5 Replies Latest reply: Aug 11, 2009 10:09 PM by macabee
macabee Level 1 (0 points)
I have read that putting the iMac to sleep, ie using the remote, can affect
the hard drive, that it is better to let the iMac go to sleep on it's own
after xxxmins, is this correct?

iMac, Mac OS X (10.5.8), Ibook G3 original clamshell,macbook pro 13.3
  • Kenichi Watanabe Level 7 (33,042 points)
    As far as I know, there is no difference between manually initiating sleep mode and having the inactivity timer do it. It goes through the same routine either way.

    Can you provide links to what you have read that says otherwise? (I'd like to see the reasoning.)
  • Johnathan Burger Level 6 (15,882 points)
    No, it is not correct.
  • macabee Level 1 (0 points)
    I found the information in The independent guide to the mac, a UK mac magazine, in the section ‘troubleshooting-be wary of sleep, they state
    “Although important for laptops to conserve battery power, sleeping is of little benefit to desktop systems, as you should consider just sleeping the display......Putting hard disks to sleep can shorten their lives, unless they are designed to withstand it, as those in laptops are”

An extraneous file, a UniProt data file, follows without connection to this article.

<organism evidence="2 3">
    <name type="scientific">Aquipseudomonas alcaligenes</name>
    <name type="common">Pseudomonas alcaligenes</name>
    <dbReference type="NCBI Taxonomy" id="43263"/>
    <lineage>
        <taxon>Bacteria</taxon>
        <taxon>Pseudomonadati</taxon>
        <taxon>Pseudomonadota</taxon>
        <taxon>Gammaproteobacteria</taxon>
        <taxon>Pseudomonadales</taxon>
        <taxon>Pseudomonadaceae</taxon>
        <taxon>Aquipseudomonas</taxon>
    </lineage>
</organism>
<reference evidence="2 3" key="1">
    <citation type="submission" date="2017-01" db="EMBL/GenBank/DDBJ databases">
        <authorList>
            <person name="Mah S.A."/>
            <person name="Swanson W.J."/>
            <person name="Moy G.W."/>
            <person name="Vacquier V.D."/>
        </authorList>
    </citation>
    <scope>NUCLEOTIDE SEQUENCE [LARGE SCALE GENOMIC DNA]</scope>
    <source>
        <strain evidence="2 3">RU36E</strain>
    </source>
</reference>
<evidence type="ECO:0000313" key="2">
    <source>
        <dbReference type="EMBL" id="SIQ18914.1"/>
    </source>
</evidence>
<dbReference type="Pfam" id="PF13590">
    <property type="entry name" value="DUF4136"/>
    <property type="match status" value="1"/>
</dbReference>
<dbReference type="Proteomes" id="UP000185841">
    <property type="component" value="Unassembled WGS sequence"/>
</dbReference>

I would have thought Apple would have warned iMac users if this was the case, but I was still concerned
  • Kenichi Watanabe Level 7 (33,042 points)
    I don't see anything there that implies manually initiating sleep is different from letting it go to sleep based on inactivity.

    As for the warning, what it is saying is that the most stressful time for a hard drive is when it spins up from being off or in sleep mode. This happens when it wakes up from sleep or when you turn the computer ON. Once it is spinning, it is very easy for the drive motor to keep it spinning. Therefore, it is advocating only using display sleep and keeping the Mac turned ON all the time. If you have the sleep timer set for a short period, then your Mac's hard drive may be spinning down and spinning up many times during the day as your Mac sleeps and wakes. That may have a long term impact on the hard drive, but I don't think it is enough of a concern for Apple to "warn" users about it.

    I leave my iMac on all the time and only use Display Sleep.

    A good compromise may be to have the system sleep setting set for a long inactivity period, like two hours, use display sleep with a short setting, and manually sleep the iMac at the end of the day (when you know it will not be used until the next day). Basically, you have it set so that the iMac does not go to sleep during the day, but if you forget to manually sleep it at the end of the day, it will sleep eventually. But if you have to wake it up in the middle of the night, I would not worry about it. I'm sure even desktop-size hard drives are designed to endure many many spin-up spin-down cycles.
  • macabee Level 1 (0 points)
    Thanks for the suggestions, I shall follow them.